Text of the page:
Q: "How long will it take before I can play the piano?"
Q: "Am I too old to learn how to play?”
- Years of traditional piano lessons are recommended.
- Beginner (3 - 5 years of lessons)
- Intemediate (2 - 3 more years)
- Advanced (3 - 4 more years)
Q: "Should I buy a piano?”
- Anyone can learn, at any age.
- Have patience. Set realistic goals.
- Build upon a proper foundation of technique and theory.
- A kind, experienced, and encouraging teacher is essential.
- Consistency is the key. Keep taking lessons and practice.
- Learn at your own pace. Have fun!
- Yes! A real piano in good condition, in tune, is recommended.
- The heavier keys of a piano develop finger muscles more.
- Pianos come in various sizes: spinet, console, studio, and grand.
- Any piano with an even action and decent tone will do.
- A digital piano is an alternative. Won't need tunings and has volume control.
- A piano is solid and has a sturdy music rack. Like a desk or work space, it's furniture for your home.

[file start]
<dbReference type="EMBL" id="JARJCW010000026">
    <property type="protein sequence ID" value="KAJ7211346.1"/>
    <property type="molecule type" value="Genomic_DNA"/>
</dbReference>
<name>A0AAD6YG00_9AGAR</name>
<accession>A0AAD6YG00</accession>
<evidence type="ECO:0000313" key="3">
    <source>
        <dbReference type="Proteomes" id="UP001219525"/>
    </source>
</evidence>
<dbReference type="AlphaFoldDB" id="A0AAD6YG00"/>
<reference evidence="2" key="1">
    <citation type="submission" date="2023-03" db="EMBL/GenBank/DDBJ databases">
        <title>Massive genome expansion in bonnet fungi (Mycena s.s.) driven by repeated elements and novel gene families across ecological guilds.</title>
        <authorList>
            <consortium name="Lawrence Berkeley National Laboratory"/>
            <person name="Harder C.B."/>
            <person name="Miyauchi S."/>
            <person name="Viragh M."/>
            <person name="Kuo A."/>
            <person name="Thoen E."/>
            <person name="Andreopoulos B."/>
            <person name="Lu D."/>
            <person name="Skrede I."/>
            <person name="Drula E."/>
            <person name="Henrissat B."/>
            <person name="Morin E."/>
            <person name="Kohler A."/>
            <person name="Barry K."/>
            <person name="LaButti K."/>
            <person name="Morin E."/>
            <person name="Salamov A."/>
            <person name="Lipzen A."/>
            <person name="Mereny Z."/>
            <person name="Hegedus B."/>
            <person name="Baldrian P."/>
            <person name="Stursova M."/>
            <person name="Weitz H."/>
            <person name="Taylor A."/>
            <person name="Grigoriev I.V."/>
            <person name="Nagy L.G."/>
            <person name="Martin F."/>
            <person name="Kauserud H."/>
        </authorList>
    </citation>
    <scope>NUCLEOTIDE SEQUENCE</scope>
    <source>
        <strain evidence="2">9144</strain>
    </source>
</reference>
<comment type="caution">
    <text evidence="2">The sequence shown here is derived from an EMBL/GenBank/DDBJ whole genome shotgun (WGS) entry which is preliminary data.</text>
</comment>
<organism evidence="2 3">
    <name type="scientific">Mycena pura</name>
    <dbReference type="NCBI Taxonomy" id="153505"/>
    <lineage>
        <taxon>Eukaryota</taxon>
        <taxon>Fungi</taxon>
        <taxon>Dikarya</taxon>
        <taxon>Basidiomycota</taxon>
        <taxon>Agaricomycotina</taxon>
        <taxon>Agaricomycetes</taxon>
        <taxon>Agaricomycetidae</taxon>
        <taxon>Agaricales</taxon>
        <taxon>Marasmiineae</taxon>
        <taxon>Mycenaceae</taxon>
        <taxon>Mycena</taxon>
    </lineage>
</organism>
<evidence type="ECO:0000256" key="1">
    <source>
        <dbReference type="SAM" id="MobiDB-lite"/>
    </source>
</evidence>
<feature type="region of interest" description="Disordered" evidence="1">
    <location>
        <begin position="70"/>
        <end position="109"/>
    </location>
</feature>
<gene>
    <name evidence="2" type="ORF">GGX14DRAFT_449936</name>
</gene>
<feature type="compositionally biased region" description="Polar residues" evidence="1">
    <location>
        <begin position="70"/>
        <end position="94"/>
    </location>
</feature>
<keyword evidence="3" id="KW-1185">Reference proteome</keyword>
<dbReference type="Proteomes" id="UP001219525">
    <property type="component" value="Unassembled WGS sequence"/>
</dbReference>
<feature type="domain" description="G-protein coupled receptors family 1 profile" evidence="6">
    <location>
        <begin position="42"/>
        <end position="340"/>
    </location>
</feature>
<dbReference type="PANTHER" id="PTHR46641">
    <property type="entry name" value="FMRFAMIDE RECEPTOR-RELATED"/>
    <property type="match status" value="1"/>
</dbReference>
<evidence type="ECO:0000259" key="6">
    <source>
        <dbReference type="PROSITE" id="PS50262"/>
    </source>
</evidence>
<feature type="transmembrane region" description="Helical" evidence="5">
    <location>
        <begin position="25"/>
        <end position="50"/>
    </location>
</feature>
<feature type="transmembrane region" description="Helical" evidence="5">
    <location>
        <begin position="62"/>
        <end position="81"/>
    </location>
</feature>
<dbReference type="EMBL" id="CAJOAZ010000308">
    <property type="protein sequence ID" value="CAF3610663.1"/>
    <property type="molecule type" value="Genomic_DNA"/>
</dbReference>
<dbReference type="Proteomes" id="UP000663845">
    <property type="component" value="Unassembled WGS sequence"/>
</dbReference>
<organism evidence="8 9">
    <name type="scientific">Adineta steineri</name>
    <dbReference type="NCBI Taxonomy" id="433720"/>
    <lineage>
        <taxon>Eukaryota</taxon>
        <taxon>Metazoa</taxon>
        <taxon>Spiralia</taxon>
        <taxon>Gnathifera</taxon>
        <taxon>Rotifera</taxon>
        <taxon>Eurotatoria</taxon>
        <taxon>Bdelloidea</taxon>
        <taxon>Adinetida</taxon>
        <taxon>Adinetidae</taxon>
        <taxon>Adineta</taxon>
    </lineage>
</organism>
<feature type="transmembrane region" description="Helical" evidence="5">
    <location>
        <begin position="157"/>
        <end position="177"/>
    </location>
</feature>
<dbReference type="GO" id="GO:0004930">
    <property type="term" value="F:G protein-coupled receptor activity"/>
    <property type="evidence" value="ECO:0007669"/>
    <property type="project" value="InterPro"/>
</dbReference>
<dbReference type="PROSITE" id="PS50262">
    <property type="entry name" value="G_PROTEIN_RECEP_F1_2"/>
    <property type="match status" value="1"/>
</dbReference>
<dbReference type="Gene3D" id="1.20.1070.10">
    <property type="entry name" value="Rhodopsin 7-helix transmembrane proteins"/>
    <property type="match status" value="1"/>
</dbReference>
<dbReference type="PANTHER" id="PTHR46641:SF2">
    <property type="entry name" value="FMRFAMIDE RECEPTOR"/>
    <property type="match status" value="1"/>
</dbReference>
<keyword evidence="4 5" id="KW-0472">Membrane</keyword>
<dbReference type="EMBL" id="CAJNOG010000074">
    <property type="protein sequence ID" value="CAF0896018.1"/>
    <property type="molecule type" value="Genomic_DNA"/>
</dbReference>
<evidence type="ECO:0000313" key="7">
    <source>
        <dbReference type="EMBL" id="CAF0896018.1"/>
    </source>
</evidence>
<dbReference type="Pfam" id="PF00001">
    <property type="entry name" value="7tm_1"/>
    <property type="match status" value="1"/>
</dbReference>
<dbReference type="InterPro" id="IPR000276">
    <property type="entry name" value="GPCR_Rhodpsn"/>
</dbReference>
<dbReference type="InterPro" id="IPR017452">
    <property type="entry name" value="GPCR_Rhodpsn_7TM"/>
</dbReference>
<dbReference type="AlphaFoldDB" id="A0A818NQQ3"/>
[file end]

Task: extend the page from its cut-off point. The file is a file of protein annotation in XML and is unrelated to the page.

Q: "What if I can’t make it to a lesson?”
Q: "What if I haven’t practiced?”
- Always, always, always, attend a lesson no matter what.
- Learning takes place with a teacher even without preparation.
- A “practice lesson” provides encouragement and alleviates frustration.
- Important skills are worked on (technique, counting, harmonic theory, ear training, and repertoire review).
- Students and parents sometimes call these "fun" lessons.
- To varying degrees, all music students go through this experience. It builds character.
- Embarrassment from lack of practice is a poor reason for skipping a lesson. However, the choice is ultimately yours.
- Hank took lessons for 20 years. He knows the feeling.